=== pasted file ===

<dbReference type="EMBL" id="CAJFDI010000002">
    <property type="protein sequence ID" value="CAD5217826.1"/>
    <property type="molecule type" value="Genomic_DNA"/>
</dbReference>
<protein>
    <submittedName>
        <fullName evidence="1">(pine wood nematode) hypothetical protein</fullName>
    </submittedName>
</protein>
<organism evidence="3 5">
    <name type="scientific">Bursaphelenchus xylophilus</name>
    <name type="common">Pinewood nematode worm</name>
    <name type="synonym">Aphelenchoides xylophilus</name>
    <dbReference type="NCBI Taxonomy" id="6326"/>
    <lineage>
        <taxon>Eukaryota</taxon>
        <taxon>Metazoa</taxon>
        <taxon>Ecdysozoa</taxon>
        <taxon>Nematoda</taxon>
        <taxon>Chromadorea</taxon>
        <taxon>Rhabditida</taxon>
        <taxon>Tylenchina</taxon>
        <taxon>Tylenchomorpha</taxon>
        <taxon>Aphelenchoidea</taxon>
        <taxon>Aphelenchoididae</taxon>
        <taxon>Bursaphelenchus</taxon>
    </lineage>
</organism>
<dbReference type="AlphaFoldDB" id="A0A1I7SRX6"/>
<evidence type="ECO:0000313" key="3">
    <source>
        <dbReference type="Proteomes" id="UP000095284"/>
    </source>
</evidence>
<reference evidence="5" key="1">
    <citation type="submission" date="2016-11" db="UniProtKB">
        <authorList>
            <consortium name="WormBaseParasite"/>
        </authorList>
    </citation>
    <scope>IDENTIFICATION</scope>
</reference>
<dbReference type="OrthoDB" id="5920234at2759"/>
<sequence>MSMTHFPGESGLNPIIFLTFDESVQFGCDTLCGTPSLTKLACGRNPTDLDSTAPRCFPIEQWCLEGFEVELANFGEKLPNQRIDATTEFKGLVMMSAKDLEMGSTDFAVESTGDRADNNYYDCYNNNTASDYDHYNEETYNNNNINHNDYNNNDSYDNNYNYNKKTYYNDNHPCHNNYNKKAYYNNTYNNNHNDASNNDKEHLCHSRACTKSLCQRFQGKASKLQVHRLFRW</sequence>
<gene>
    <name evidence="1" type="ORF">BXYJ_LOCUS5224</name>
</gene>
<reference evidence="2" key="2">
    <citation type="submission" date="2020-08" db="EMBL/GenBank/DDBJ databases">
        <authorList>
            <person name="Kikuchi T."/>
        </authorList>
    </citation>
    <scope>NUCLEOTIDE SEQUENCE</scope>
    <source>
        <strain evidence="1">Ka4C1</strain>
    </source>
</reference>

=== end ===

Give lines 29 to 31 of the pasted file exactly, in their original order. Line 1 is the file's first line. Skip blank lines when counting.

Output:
<dbReference type="AlphaFoldDB" id="A0A1I7SRX6"/>
<evidence type="ECO:0000313" key="3">
    <source>